NOW .. the obvious solution to the pending conflict between individual rights and government take over of our personal liberities is for every American citizen to learn to be self sufficient in taking care of their own health. To that end I highly recommed every citizen read "The Biology of Belieft" by Bruse H. Lipton, PH.D

      "…. Lipton is a former medical school rofessor and research scientist…….

      "The imlications of this research radically change our understanding of life. It shows that genes and DNA do not control our biology; but instead, DNA is controlled by signals from outside the cell, including the energetic messages emanating from our positive and negative thoughts."

      Taking charge of our own health is the only real solution to the mess created by our government.

    6. Drew Page, IL says:

      Socialized medicine is fine until you, or one of your children, or your mom or dad need a life saving organ transplant at the same time a politician or one of his/her kids need that same organ transplant — and there is only one matching organ available.

      Do you think it will really matter who is on the waiting list first? If you do, you are delusional.

      Of course this never entered the minds of those politicians who voted for health care reform WHO WOULD REMAIN COVERED UNDER THEIR OWN PRIVATE INSURANCE PLANS.

    7. Pingback: Morning Bell: The Rationer-in-Chief | Cycaster News

    8. William Jackson, Val says:

      Impeach the whole bunch! How long is it going to take before we put a stop to these idiots Destroying America. We have a lot of Legal foundations,that are bring acctions against this Regime. Why don't we pool our resources as we are gathering our people? Strength is Always in Numbers!

    9. Barbara (RN Quality says:

      This is a really good appointment. Donald Berwick will do a tremendous job!

    10. B & T FLYOVER CO says:

      Well, I fought against the health care "reform" ever since President Obama was chosen as the nominee. No one wanted to listen to me when I made calls to American Cancer, American Heart, AARP, Council on Aging, Right to Life warning them what was coming. All thought I sounded like a nice person, but, a little too alarmist.

      So — here is the rationer in chief.

      Enjoy!

    11. Pingback: The Rationer-in-Chief | Fix Health Care Policy

    12. Joseph F. Ryan, Bost says:

      Let's hope that Dr. Berwick is the first one to need life-saving treatment that is too expensive and therefore not permitted.

    13. Pingback: The Rationer-in-Chief | Bud Hunt Site

    14. Karen D says:

      I do not approve of what the president has done from the start. I do not approve of any of his choices for OUR offices in OUR govenment. I'm saddned for this woman and her family that was denied life saving medical treatment. But mostly I'm very sad to see my country and yours destoryed while we all sit around and sing "God Bless America."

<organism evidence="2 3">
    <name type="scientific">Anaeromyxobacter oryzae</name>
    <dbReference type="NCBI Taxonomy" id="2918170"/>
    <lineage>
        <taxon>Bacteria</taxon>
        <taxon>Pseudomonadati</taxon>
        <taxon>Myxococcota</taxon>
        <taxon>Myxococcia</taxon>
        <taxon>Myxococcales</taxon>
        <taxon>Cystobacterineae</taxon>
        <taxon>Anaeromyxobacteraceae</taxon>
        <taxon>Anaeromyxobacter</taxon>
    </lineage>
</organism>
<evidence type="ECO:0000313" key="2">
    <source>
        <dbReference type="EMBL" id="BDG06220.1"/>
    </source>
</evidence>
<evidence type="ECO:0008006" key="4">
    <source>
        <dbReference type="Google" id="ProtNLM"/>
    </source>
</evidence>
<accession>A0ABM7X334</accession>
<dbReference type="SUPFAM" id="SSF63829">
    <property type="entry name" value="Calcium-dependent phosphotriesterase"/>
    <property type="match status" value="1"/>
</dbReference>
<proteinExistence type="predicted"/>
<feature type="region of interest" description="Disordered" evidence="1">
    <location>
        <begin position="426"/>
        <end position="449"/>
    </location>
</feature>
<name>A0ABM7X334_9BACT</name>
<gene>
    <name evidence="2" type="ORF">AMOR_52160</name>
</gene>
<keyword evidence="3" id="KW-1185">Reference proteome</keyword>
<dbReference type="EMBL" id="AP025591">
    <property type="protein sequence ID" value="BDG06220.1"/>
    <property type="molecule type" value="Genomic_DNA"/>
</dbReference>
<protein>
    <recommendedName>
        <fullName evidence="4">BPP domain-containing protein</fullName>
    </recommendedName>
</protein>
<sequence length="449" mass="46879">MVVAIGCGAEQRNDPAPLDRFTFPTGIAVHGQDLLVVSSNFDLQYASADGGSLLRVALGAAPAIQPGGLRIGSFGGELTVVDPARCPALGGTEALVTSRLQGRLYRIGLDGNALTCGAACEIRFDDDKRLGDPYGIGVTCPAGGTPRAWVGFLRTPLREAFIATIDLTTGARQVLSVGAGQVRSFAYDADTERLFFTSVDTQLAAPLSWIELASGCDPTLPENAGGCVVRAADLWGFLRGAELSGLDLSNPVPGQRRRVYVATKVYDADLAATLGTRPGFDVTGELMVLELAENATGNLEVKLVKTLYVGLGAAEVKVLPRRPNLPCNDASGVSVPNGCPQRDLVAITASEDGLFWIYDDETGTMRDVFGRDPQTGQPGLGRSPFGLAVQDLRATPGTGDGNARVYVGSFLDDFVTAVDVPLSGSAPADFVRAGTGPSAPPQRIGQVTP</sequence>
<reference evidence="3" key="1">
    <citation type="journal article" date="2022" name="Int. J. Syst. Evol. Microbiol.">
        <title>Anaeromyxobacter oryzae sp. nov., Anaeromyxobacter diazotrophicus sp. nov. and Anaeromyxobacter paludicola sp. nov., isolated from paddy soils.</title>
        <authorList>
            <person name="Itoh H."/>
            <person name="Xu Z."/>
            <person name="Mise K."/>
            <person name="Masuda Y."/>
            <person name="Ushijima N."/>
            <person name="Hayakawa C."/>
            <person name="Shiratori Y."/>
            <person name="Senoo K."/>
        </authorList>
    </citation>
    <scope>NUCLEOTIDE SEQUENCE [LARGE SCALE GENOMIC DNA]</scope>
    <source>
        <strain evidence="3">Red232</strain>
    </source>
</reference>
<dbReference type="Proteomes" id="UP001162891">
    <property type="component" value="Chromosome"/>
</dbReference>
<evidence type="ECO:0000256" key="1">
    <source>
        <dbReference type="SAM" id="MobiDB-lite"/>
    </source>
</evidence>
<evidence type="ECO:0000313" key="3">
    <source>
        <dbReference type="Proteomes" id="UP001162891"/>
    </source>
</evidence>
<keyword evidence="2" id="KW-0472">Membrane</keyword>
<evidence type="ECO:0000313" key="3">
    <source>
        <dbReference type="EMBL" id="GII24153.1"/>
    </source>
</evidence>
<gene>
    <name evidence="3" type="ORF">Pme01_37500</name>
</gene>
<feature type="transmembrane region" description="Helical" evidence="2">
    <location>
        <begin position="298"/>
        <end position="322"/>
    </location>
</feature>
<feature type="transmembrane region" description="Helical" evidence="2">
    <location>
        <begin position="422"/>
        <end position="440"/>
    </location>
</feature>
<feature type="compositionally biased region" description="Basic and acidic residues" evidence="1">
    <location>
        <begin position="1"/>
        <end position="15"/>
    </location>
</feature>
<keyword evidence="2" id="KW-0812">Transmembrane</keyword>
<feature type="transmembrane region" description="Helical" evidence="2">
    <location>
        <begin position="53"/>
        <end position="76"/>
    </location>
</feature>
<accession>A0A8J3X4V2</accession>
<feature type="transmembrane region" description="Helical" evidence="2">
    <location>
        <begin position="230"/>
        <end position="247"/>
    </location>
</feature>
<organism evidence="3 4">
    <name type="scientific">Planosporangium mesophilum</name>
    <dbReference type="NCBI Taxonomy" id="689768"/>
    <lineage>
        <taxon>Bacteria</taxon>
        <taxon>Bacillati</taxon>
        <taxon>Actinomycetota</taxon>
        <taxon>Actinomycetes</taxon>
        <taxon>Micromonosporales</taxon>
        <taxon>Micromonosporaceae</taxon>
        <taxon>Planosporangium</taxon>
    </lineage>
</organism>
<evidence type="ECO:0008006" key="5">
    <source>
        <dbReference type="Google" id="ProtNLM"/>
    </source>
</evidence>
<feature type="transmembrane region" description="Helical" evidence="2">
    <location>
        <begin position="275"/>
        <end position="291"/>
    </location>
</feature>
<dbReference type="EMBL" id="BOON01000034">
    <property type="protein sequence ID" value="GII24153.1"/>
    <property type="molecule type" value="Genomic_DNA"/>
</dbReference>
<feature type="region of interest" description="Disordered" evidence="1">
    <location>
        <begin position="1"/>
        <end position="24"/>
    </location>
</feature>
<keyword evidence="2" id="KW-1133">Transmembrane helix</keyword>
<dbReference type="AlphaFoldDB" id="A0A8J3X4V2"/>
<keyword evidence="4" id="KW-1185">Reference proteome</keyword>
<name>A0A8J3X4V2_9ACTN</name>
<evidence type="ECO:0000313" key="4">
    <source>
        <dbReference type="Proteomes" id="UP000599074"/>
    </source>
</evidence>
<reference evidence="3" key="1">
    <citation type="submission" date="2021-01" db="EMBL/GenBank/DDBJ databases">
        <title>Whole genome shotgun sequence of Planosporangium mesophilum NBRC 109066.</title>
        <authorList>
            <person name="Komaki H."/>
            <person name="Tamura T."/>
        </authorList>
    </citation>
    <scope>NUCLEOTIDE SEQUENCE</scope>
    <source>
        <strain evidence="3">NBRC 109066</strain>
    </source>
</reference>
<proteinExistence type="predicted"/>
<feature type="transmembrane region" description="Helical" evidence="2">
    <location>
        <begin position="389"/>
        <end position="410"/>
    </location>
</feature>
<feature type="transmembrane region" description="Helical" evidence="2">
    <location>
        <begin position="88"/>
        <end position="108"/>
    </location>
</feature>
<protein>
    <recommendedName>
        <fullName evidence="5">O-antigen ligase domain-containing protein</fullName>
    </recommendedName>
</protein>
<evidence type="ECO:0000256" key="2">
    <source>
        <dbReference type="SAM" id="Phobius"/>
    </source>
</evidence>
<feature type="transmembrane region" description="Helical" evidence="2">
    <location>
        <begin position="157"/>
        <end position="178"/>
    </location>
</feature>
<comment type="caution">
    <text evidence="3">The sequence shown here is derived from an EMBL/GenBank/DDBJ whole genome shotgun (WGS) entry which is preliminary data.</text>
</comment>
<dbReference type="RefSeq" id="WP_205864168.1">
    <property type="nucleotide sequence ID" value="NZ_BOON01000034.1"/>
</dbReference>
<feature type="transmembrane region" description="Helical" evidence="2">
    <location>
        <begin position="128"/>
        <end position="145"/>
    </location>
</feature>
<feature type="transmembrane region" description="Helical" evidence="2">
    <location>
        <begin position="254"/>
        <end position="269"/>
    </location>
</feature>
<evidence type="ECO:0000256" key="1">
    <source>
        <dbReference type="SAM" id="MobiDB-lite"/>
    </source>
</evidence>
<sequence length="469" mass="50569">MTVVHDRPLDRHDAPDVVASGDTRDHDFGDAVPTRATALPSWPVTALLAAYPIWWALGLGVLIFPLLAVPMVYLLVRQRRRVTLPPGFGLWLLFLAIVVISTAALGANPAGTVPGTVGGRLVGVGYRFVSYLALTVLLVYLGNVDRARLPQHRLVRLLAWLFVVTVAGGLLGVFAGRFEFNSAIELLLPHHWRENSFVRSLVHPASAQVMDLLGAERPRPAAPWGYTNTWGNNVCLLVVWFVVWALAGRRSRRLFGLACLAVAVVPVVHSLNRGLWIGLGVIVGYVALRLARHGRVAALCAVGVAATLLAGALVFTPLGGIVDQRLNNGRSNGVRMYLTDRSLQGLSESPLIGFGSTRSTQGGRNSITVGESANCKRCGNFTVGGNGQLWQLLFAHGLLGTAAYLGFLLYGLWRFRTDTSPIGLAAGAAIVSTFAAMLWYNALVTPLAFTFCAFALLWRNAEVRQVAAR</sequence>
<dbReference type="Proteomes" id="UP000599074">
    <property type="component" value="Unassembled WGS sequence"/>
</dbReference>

The Muslims peacefully blocked the streets in NYC while we sit in our comfy homes and write how angery we are. Where is Martin Luther King Jr., well we know. Anyone that protests this govenment will not be listened to or protected. However, I bet the president was smiling then, you can bet America on it!

    15. Pat Donnelly Clarkes says:

      William Jackson from Vallejo, Ca. You are 100 per cent correct. They are ruining our beloved country as fast as they can. They are plotting while we sleep. Americans need to wake up.

    16. Pingback: Start getting prepared for rationing… « RightChick.com

    17. Loyd Eskildson, Scot says:

      U.S. healthcare costs are destroying America's future – 17% GDP, vs. 6.5% in competitor Taiwan, slightly more in Japan. The excess amounts to about $1.5 trillion, and WILL NOT BE RECLAIMED WITHOUT GOVERNMENT HELP. Further, Dr. Berwick and his initiatives for quality improvement have saved an estimated 120,000 lives by reducing hospital errors. We need people like Dr. Berwick in government, and Heritage fear-mongering against him is irresponsible.

    18. Richard Scoville, No says:

      I agree with Mr. Eskildson.

      The author of this article has evidently never met Dr. Berwick, heard him speak, or read his writings beyond the one interview cited. The US health care system is suffering from profound problems: high cost, perverse incentives, poor coordination, slapdash methods, the list goes on and on. Inflammatory rhetoric about 'socialized medicine' and 'rationing' ignores these problems for purely partisan purposes. Dr. Berwick has spent his career attempting – with considerable success – to actually understand those problems and push his colleagues toward solutions. He is the kind of pragmatic leader that this country desperately needs – and if the right cant acknowledge that, then we are really, really in serious trouble.

      Is the author arguing that cost should never be a consideration when care decision are made? Traditional private insurance has allowed to US consumers to operate under precisely that assumption for the past 60 years. The result? A system in which about 30% of expenditures are wasted. One that costs twice as much per capita as the next most expensive in the world, yet delivers poorer services and results.

      Anyone who has watched their premiums rise at three times the inflation rate over that past several years, or has experienced capricious, shocking charges for 'routine' services knows in their heart of hearts that cost must be contained. Things cannot continue as they have. Care will be 'rationed', it's only a matter of how: By your insurance company? By your net worth? By the services provided for free at a community health center?

      Dr. Berwick has been the leader of a vigorous national movement to devise rational solutions to these difficult problems. I wish him the greatest success.

    19. Pingback: Hysterical Attack Machine in Full Force Targeting Ryan Plan | The Foundry

    20. Swovae says:

      If some one wants to be updated with newest technologies then he must be pay a visit this web site and be up to date every day.